I'm sure you're thinking Albert is an old man, and there are plenty of ways you might kill him, too. Which is why in the ancient oral tradition of his people he's told twenty other men the information in those files. So unless you kill every Navajo living in four states, that information is available with a simple phone call. Welcome to the wonderful world of high technology. (Carter & Bowman, 1995)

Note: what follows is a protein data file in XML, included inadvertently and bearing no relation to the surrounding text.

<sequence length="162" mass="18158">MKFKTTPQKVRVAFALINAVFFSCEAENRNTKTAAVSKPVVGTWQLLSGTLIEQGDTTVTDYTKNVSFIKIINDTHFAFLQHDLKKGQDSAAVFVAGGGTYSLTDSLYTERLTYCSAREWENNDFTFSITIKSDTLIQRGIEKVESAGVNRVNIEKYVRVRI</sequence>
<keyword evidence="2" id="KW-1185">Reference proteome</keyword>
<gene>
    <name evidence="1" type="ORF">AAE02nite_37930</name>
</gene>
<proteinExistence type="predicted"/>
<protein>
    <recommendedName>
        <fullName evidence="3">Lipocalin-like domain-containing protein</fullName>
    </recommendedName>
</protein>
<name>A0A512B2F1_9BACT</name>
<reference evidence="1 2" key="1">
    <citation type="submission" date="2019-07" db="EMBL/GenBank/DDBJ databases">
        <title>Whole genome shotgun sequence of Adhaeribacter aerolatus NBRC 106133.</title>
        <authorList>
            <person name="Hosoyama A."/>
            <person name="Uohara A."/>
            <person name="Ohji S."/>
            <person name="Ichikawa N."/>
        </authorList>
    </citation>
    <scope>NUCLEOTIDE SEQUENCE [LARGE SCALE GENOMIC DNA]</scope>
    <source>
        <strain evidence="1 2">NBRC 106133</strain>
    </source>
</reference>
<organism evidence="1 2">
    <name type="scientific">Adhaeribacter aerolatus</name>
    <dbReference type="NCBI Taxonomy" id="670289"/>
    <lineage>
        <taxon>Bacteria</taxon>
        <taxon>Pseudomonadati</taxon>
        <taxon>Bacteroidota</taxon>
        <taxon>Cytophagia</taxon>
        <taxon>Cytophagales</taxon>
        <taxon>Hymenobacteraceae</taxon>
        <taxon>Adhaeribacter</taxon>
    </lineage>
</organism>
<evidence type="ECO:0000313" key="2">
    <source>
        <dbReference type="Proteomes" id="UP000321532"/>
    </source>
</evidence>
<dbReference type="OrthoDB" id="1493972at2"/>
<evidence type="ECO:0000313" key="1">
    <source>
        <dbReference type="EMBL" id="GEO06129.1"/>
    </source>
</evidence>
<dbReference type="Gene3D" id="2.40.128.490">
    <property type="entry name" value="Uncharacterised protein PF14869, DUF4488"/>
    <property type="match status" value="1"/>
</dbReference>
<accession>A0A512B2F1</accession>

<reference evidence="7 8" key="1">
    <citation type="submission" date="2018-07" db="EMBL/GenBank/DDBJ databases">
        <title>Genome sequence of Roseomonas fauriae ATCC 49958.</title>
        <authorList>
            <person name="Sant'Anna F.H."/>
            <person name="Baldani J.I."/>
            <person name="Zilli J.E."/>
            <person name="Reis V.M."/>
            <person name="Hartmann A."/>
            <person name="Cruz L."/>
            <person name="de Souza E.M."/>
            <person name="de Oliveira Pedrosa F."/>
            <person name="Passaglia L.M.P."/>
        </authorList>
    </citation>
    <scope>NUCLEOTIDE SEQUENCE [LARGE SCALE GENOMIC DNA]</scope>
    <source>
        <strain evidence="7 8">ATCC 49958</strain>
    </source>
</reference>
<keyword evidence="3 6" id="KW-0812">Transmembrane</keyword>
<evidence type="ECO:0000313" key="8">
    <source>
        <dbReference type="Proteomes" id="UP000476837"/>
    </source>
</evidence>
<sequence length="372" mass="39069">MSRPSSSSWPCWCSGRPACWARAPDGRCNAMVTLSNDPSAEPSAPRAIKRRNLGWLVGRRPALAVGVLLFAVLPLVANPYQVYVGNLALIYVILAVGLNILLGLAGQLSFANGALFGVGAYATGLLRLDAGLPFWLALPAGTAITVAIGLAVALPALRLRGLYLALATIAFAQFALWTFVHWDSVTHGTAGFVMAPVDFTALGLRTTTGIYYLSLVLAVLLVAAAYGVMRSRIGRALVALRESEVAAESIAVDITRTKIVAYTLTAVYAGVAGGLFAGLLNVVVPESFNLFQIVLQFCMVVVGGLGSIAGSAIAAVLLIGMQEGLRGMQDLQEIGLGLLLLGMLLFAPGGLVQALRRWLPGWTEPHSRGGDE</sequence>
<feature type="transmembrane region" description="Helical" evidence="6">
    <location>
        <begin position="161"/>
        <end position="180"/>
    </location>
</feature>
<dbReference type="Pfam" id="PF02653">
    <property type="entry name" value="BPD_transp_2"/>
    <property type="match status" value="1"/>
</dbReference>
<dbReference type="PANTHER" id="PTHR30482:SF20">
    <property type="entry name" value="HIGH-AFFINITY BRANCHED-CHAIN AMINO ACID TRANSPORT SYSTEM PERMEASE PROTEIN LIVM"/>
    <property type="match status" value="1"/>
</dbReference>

In this example, the usually high-tech FBI triumphs over multinational and perhaps extraterrestrial forces by reverting to the ultimate low technology -- the preliterate and, of course, pre-computer oral tradition of North America's indigenous people. While innumerable episodes of The X-Files involve hacking, firewalls, and encryption as elements of plots about protecting truth from the malevolent forces that conspire to suppress it, this episode privileges the human over the machine in this process. But not just any human -- an elderly Native American and his community serve as the storage medium for the valuable data. This choice exemplifies the dominant cultural convention of equating Native American languages with authentic culture and history. The conflation is ostensibly positive here, as the oral tradition is what safeguards the truth. However, Albert Hosteen serves only as a passive receptacle of knowledge for the federal government in this situation. His "ancient oral tradition" exists only in contradiction to the modern, written tradition exemplified by the data on the disks -- the viability of this oral tradition is never tested, explained, or problematized. His authenticity as an elder from a traditional society makes him the antithesis of a de-personalized intergalactic conspiracy and thus makes him a safe carrier of important information, not the source of it.